Gimme a Hint!

Toodee and Topdee does offer a variety of difficulty options. You start off with just one life, but you can increase this up to five or even infinite. Other options include adding air jump, super strength or telekinesis. Though if you were stuck these could help, but reaching a platform you couldn’t before or allowing you to take a hit, it felt like cheating. I would have liked an option to be given a hint so you could solve the puzzle, rather than bypass it completely.

A difficulty menu featuring options to change health, game speed, air jumps, telekinesis and super strength
This should make things easier…

I also feel the game must be easier in co-op mode. Though it may create some arguments or be frustrating to direct your friend on what to do, teamwork must be very useful! The fifth world I could not do without turning on infinite lives; a corruption moves fairly quickly from the left side of the screen in this side scroller planet. This meant having to move both characters individually while also solving puzzles to progress. I felt this was impossible to do solo, particularly with a single heart too! However, maybe my puzzle skills just weren’t cut out for this challenging title.

Puzzles, Platforming AND Pixels

The pixel art in Toodee and Topdee looks incredible and highly detailed. I loved the shadows behind the characters and environment, adding some depth to the world. Each world was completely different, not only in its colour palettes but in its design. The Elemental Temple had Toodee swimming through water that Topdee controlled by blocking plug holes, and Exceptions had me jumping into blue portals. As well as side-scrolling, the final stage also takes you Threedee – uh, 3D. There certainly wasn’t any repetition this way.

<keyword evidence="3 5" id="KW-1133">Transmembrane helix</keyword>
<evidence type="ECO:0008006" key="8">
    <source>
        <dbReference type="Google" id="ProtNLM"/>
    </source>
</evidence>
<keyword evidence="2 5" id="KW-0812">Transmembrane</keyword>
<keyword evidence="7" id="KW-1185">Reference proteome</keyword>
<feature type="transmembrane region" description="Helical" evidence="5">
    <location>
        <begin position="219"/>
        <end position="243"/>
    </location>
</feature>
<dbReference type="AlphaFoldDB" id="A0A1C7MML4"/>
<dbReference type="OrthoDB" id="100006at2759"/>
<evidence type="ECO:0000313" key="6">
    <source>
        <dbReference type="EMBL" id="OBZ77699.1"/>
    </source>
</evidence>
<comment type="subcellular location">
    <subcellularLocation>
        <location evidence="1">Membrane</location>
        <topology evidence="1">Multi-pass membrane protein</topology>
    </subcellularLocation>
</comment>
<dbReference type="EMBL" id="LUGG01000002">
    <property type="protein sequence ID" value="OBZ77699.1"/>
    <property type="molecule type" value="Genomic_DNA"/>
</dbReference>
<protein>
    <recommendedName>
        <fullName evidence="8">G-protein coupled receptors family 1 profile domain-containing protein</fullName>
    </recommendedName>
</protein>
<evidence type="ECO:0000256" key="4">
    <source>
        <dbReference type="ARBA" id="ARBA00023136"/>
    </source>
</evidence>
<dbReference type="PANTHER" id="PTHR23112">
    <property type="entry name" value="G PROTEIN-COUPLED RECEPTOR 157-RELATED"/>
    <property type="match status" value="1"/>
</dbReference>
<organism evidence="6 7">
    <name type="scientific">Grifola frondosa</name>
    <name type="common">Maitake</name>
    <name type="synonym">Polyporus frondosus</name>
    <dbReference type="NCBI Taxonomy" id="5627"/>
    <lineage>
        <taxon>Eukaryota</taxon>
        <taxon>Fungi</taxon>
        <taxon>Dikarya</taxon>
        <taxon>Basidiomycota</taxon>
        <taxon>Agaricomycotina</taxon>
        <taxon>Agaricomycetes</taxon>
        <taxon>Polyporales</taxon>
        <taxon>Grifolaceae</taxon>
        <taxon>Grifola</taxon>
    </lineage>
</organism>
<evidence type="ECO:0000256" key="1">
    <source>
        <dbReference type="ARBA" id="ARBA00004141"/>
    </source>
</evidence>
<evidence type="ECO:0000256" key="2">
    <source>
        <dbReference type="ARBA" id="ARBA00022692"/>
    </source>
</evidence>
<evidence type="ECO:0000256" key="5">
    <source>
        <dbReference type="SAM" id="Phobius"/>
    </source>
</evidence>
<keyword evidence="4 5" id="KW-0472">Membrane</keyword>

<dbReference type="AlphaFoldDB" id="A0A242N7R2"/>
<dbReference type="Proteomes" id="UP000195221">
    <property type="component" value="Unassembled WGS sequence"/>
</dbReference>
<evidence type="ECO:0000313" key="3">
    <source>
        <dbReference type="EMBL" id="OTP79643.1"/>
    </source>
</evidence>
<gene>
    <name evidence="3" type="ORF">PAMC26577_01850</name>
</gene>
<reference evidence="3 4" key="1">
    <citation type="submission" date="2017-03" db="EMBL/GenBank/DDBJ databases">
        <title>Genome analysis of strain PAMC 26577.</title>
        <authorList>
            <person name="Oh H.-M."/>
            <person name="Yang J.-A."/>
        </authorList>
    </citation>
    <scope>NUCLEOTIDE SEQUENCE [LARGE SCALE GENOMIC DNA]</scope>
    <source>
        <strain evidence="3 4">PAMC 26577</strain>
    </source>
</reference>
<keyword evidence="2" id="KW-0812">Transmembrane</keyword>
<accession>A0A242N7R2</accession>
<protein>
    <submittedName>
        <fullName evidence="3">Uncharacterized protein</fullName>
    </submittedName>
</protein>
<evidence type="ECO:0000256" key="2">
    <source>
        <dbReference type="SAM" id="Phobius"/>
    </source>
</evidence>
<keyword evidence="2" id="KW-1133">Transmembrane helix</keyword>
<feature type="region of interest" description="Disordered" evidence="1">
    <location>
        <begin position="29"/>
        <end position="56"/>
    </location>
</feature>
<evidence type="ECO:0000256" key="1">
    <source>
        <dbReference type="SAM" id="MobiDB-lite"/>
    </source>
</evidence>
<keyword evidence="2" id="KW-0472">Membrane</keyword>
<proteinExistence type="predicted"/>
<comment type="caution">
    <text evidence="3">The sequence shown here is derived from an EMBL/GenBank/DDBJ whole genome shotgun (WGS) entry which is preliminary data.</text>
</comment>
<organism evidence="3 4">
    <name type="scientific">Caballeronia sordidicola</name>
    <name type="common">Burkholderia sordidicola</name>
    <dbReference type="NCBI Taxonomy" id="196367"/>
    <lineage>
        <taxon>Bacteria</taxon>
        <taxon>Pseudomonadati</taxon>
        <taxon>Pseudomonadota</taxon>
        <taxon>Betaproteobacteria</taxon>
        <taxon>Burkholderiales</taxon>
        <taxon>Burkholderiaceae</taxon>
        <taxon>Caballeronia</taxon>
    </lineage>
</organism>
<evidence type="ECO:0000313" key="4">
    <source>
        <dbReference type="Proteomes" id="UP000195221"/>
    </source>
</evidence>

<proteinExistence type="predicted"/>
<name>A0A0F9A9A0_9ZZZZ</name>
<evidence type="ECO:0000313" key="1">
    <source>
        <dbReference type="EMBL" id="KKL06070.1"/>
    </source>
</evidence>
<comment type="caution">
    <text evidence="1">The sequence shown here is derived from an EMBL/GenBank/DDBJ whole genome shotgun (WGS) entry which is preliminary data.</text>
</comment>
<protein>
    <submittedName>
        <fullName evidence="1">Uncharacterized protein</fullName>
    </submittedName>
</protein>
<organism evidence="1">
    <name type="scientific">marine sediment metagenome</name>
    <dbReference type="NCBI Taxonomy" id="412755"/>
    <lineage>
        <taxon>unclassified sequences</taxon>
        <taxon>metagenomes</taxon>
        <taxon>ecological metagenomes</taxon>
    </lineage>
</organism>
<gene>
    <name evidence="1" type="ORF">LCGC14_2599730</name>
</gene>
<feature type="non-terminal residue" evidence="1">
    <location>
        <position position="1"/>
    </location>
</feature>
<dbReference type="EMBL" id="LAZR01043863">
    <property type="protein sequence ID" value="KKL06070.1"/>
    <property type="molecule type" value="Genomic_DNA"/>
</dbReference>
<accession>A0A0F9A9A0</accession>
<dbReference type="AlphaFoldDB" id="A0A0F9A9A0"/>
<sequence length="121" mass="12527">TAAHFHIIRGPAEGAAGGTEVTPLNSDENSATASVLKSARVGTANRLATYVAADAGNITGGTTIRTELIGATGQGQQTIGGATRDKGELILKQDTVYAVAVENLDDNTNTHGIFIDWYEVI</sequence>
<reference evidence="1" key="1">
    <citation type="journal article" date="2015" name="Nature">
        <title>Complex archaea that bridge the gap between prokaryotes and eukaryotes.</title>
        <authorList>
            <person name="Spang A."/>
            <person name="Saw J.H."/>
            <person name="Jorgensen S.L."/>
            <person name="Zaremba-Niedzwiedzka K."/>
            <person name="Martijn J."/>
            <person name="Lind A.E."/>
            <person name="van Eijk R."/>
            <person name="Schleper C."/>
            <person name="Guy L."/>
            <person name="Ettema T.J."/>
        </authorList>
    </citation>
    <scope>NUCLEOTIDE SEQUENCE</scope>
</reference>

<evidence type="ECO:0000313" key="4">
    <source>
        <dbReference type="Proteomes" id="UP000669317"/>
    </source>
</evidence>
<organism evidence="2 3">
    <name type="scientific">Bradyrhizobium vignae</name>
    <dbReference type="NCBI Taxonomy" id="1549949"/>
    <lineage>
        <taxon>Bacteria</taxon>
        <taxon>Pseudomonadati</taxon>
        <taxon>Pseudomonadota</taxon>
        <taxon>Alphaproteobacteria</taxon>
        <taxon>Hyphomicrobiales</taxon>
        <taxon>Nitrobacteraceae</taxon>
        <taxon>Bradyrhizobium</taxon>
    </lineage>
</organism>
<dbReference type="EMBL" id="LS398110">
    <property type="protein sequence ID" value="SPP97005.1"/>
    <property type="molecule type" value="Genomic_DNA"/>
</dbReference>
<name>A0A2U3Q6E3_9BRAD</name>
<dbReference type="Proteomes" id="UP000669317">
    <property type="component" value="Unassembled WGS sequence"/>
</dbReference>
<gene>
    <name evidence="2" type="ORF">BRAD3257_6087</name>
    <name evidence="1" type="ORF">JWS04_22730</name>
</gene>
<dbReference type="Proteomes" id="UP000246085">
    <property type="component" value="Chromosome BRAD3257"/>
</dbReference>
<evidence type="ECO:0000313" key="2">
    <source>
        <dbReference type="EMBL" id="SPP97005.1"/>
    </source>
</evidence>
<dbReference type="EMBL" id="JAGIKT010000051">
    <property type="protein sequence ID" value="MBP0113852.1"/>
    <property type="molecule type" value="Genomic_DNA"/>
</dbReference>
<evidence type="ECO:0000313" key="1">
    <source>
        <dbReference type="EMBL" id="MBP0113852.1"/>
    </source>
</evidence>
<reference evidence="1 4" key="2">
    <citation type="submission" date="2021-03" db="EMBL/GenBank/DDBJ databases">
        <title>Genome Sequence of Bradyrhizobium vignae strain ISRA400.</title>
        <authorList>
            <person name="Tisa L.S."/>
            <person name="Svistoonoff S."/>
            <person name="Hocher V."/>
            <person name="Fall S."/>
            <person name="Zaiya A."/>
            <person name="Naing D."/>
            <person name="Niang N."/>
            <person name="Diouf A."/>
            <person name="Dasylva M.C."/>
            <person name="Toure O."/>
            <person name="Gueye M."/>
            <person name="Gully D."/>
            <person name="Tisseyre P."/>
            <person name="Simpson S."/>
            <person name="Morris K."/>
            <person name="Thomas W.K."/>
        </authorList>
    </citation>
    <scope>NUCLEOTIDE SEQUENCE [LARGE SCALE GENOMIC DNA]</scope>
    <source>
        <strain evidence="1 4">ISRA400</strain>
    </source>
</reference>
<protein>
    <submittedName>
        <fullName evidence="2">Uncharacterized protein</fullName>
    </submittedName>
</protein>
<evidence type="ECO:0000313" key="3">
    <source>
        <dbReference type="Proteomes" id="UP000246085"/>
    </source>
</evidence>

Each world had its very own track, every one different but often reminiscent of old school 8-bit soundtracks with relaxing beats. However, the music did change to fit the situation, with thrilling individual tracks for bosses too. The sound effects were just as good, from the footsteps to the jumping to the dialogue text. My personal favourite is the music becoming muffled when you go underwater, adding a layer of immersion.

There’s also wonderfully witty humour within the dialogue which made me chuckle. Surprisingly, there are some heartfelt emotions to the strange characters too. It made me want to watch the cut scenes as they offered more to the narrative and overall experience.

Follow the Ladybirds

Grey blocks rise up in a grassy platform stage, with a symbol of a ladybird on them.
Just glad it isn’t spiders!

On completing the game, you are hinted at to find all the ladybirds throughout. I found some along the way but I’m still not quite sure how to collect them. It is perhaps by solving the puzzles in certain ways until you see both the red and blue ladybird fly off the screen. Either way, I found this in the photo above, which offers steps to get up to the end portal. So, it seems like collecting the ladybirds may even help you in certain stages. But again, I’m not too sure.

Hardcore puzzlers could replay the game lowering their difficulty settings this time round, maybe aiming for finishing the game on one life. For me, this and the ladybirds isn’t much of an incentive to replay. However, I think avid puzzlers or completionists will enjoy this challenge.

Top-of-dee Puzzle Genre?

Toodee and Topdee is a very impressive example that no ideas are off-limits, and no two genres incompatible. Everything about it merged just as well as the planet collisions, the gameplay style, art and audio all complementing each other to complete the experience. I personally found it too difficult alone, and the slightly cheating difficulty abilities rather than hints do affect my score. So, if you’re like me who can struggle with harder puzzles, I recommend grabbing a friend to play with. But for those brainboxes who aren’t looking for tame puzzles, you’re in for a treat with a title I can guarantee you’ve never played before!

Rapid Reviews Rating

3.5 out of 5